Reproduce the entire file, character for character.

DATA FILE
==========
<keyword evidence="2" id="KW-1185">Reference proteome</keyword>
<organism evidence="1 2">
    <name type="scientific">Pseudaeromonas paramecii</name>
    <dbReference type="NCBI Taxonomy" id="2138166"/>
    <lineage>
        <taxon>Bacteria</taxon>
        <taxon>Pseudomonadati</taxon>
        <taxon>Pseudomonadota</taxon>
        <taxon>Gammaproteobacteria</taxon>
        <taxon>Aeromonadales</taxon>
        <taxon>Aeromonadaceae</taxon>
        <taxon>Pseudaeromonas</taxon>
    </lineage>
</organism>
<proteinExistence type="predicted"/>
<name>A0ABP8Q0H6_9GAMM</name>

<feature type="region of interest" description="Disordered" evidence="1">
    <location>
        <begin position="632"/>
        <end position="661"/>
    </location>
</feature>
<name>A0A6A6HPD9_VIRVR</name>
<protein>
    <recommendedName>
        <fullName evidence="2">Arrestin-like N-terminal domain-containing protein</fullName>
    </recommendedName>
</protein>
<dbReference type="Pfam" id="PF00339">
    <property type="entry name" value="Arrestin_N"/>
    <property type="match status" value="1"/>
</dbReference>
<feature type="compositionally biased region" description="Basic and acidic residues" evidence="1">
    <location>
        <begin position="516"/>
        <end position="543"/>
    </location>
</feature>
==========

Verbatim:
<keyword evidence="2" id="KW-1185">Reference proteome</keyword>
<organism evidence="1 2">
    <name type="scientific">Pseudaeromonas paramecii</name>
    <dbReference type="NCBI Taxonomy" id="2138166"/>
    <lineage>
        <taxon>Bacteria</taxon>
        <taxon>Pseudomonadati</taxon>
        <taxon>Pseudomonadota</taxon>
        <taxon>Gammaproteobacteria</taxon>
        <taxon>Aeromonadales</taxon>
        <taxon>Aeromonadaceae</taxon>
        <taxon>Pseudaeromonas</taxon>
    </lineage>
</organism>
<proteinExistence type="predicted"/>
<name>A0ABP8Q0H6_9GAMM</name>

<feature type="region of interest" description="Disordered" evidence="1">
    <location>
        <begin position="632"/>
        <end position="661"/>
    </location>
</feature>
<name>A0A6A6HPD9_VIRVR</name>
<protein>
    <recommendedName>
        <fullName evidence="2">Arrestin-like N-terminal domain-containing protein</fullName>
    </recommendedName>
</protein>
<dbReference type="Pfam" id="PF00339">
    <property type="entry name" value="Arrestin_N"/>
    <property type="match status" value="1"/>
</dbReference>
<feature type="compositionally biased region" description="Basic and acidic residues" evidence="1">
    <location>
        <begin position="516"/>
        <end position="543"/>
    </location>
</feature>